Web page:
Just remember that some local government positions may not pay much, or anything at all, Hutchins cautions. And consider how you’ll pay for your campaign. One retiree estimates that his first run for a seat in Vermont’s House of Representatives cost him $7,000 or $8,000.
“Be sure you have at least a year’s income to live on while you’re getting started in your new career. You may also need to return to school to acquire new skills,” says Hutchins. Read “An Encore Education for Your Encore Career” for tips on managing your finances during this—or any career switch. As for help funding your campaign, check out CrowdPac.com, described as “a Kickstarter for politics.”
What Makes People Vulnerable to Elder Fraud? New Research Provides Some Unexpected Clues.
THOMAS BLOMBERG FOUND MORE THAN HE BARGAINED FOR when he visited a Florida retirement community to conduct ground-breaking research on the causes of elder fraud this past summer. He came away with plenty of data. What he didn't expect was how deeply moved he'd be.
"Talking with the victims was emotionally charged," says Blomberg, dean of the College of Criminology & Criminal Justice at Florida State University. In particular, he recalls one man who confessed, with tears in his eyes, to losing $3,500 on the false promise of unlimited cruises. "It's not the money," the man said. "I just feel so stupid." That sense of embarrassment, says Blomberg, can cause people to isolate themselves from those who could help them avoid becoming a victim again.
Blomberg's research, conducted by Florida State University with support from Merrill Lynch, uncovered the most common perpetrators of fraud, as well as triggers that can make people susceptible. The findings have been used to identify strategies that friends, family—even financial advisors—can use to help protect those most vulnerable, says Michael Liersch, head of behavioral finance and goals-based consulting for Merrill Lynch Wealth Management.
For starters, Liersch recommends families hold regular meetings to discuss financial concerns and decision-making. It can also help to connect trusted financial professionals with those who are watching out for an elderly relative, he says. That way everyone can work together to help spot and prevent problems.
Retirement's Newest Challenge: Low Interest Rates
MAYBE THEY'VE LEARNED SOMETHING from watching their parents: 58% of today's 18- to 21-year-olds have already started saving up for the future, says the recently released Young Americans & Money Bank of America/USA Today Better Money Habits Report. Even better, more than a quarter of 22- to 26-year-olds have opened 401(k)s. That's the good news as we mark National Retirement Security Week.
With interest rates at historic lows, on the other hand, making that money go the distance is getting to be a challenge. "Those just starting out can look forward to rates slowly rising. But today's retirees are feeling the pinch of lower rates", says Karin Kimbrough, head of Macro and Economic Policy at Merrill Lynch Wealth Management. Watch "Are You Meeting Your Need for Investment Income" for some helpful suggestions.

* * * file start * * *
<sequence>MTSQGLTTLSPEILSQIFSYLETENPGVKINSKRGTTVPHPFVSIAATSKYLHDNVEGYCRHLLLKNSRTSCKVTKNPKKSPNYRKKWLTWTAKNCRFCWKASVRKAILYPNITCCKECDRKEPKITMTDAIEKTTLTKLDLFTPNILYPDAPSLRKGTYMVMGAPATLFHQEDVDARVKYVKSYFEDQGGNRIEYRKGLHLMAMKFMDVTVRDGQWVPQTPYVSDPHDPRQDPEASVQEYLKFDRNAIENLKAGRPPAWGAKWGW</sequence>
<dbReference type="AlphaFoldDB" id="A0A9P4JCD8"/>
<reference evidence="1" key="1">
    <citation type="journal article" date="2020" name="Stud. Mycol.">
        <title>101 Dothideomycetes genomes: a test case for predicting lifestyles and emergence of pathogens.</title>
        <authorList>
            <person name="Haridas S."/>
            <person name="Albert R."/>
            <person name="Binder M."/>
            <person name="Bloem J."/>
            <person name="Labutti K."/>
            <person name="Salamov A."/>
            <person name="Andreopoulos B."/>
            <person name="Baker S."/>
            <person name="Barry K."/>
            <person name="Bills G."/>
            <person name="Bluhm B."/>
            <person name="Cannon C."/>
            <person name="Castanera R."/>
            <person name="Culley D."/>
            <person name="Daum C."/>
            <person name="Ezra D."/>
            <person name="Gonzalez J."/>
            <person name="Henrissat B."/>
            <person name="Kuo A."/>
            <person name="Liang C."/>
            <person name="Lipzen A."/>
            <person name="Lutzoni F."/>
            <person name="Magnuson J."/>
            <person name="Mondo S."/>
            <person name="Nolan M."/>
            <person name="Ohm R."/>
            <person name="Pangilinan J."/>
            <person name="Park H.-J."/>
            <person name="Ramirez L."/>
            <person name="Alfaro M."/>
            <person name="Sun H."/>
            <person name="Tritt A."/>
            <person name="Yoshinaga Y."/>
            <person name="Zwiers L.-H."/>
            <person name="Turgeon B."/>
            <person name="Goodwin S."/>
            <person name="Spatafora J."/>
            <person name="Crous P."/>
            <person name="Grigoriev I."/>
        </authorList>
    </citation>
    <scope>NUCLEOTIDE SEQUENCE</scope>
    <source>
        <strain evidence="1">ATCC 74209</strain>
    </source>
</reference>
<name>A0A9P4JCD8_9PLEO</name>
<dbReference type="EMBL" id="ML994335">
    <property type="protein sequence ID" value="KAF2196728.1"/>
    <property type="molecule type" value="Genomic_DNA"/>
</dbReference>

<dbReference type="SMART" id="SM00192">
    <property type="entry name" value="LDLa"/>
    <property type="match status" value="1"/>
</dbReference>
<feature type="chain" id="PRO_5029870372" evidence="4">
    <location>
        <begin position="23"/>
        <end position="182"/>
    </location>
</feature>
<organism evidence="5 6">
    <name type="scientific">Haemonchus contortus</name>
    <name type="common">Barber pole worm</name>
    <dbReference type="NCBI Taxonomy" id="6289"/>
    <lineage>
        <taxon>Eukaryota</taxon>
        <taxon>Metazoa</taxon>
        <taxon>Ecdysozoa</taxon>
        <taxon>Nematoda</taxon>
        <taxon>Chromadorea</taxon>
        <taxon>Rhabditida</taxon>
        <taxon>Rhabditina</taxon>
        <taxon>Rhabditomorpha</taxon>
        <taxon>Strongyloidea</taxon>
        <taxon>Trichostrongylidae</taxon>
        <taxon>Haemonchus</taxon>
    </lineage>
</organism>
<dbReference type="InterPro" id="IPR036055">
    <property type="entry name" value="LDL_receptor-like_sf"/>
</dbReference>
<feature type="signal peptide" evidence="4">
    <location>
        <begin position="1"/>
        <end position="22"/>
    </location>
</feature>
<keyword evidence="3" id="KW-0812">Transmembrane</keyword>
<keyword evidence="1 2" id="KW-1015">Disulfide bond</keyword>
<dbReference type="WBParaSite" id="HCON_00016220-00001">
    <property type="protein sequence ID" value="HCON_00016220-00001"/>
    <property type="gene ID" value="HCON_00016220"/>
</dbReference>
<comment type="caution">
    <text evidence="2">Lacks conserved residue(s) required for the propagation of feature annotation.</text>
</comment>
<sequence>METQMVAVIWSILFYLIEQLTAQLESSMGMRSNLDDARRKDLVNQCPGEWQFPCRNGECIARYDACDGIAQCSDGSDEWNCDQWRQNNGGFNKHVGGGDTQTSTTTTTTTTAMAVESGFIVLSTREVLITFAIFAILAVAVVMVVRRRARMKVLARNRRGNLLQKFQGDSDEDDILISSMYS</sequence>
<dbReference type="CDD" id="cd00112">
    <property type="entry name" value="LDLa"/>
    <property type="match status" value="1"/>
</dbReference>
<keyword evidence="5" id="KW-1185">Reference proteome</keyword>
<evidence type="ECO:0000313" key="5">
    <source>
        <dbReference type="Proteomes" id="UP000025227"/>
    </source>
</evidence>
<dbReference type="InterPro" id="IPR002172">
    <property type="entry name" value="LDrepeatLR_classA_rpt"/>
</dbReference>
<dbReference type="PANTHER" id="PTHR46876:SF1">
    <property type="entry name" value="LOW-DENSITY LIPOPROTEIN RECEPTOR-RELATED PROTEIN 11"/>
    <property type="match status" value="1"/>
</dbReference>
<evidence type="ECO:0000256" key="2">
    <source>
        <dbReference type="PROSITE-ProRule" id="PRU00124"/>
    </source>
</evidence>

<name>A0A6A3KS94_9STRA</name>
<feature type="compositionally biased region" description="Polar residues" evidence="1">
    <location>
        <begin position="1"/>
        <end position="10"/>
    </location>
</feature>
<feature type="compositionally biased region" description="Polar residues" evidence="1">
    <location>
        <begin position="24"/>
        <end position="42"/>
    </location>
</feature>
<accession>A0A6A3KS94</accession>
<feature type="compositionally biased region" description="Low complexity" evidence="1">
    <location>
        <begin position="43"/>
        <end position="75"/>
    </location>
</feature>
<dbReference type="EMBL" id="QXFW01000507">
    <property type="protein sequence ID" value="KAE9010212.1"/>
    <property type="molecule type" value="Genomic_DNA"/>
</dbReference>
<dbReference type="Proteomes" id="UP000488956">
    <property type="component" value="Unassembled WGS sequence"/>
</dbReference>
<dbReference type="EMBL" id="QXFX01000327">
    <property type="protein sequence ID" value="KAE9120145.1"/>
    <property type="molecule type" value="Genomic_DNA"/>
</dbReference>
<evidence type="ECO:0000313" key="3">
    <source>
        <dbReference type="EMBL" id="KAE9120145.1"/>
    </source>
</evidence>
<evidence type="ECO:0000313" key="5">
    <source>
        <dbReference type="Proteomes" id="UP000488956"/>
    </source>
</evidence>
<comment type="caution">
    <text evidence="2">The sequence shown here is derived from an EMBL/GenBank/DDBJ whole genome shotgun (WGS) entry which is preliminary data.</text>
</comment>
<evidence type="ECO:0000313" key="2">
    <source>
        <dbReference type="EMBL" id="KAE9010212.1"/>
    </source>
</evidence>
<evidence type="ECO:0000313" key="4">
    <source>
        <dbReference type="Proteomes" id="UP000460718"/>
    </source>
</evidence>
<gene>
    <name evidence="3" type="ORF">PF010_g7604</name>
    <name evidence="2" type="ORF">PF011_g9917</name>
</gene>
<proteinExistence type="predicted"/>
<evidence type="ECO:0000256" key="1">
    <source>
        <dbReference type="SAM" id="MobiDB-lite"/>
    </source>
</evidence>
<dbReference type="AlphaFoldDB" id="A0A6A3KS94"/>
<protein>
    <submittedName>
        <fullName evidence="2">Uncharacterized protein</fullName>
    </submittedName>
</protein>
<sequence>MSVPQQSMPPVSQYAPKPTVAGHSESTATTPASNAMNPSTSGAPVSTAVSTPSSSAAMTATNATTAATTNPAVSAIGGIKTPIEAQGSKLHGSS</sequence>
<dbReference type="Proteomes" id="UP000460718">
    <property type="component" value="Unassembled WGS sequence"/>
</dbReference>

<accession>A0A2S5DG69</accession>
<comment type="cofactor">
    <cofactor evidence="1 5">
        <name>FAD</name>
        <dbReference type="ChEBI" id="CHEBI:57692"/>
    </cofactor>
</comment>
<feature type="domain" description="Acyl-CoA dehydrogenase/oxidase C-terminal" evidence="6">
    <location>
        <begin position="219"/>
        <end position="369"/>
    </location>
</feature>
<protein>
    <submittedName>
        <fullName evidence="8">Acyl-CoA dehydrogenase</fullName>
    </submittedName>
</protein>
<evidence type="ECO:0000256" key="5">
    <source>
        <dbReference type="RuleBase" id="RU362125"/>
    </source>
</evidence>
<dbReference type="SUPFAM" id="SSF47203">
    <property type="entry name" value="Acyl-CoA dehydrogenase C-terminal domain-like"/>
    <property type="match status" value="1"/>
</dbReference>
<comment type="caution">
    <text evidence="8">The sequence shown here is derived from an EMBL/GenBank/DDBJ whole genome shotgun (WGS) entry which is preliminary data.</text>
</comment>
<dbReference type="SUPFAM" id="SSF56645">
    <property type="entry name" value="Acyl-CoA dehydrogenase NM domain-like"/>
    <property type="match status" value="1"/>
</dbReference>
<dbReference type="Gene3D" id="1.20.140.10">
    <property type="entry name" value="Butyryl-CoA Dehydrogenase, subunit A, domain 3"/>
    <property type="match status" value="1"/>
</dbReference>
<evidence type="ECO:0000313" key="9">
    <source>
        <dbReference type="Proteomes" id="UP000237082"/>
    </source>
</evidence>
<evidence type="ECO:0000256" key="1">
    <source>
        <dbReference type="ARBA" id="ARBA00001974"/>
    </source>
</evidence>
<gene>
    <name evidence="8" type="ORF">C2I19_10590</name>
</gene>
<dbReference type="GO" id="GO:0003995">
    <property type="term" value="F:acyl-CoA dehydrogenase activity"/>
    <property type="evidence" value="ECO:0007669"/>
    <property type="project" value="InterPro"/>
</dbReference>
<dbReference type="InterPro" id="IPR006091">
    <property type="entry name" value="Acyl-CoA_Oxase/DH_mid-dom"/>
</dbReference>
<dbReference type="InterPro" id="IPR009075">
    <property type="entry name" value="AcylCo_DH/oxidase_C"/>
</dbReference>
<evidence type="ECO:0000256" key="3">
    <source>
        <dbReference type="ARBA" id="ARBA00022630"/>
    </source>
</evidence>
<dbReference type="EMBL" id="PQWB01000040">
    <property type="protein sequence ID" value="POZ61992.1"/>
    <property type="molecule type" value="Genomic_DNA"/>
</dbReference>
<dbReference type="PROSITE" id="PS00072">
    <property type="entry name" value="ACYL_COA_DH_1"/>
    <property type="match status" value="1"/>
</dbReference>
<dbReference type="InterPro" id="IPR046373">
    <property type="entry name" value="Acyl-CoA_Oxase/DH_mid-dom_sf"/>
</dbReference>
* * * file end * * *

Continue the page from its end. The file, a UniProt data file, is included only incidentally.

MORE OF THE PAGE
For more retirement advice, tune in to our webcast, "Social Security, Medicare & More: Understanding Your Retirement Choices," on October 25 at 7 p.m. (ET). In addition to Kimbrough, panelists include Kirstin Hill, head of Personal Retirement Solutions at Bank of America Merrill Lynch, and financial journalist Philip Moeller, author of the recently released Get What's Yours for Medicare: Maximize Your Coverage, Minimize Your Costs and co-author of the best-selling Get What's Yours: The Secrets to Maxing Out Your Social Security. Merrill Lynch New England Division Executive Linda Houston moderates. Send us your toughest retirement questions—our panelists will address as many as they can.
Picking a College Major That Matters (and Pays)
HERE'S THE DEAL: YOU'RE A FRESHMAN or sophomore on campus, looking forward to exploring new skills and interests, and you're supposed to decide, right now, what you're going to do with the rest of your life. It's that high-stakes college quiz called, "Choosing a Major!" Ready or not, most colleges want you to select a main area of study.
Your choice will be easier if you answer a few basic questions first: What professions are most likely to have jobs waiting to be filled when you graduate? Will you be proud of that job? And will it pay a decent salary?
The following slides, which show the top 3 majors in each area, contain a surprise or two. For instance, why is there such a demand for operations research analysts? (Hint: think big data.) And have you ever considered a career as a cartographer? One thing the slides make clear: When it comes to job satisfaction, money isn't everything.
There's another concern at least as important as picking a major, and that's paying for it. For excellent tips on pulling off that trick, see Paying Off Student Loans and The Basics Q&A: Paying Off Grad School Debt.
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This material does not take into account your particular investment objectives, financial situations or needs and is not intended as a recommendation, offer or solicitation for the purchase or sale of any security or financial instrument. Before acting on any information in this material, you should consider whether it is suitable for your particular circumstances and, if necessary, seek professional advice. Any opinions expressed herein are given in good faith, are subject to change without notice, and are only correct as of the stated date of issue.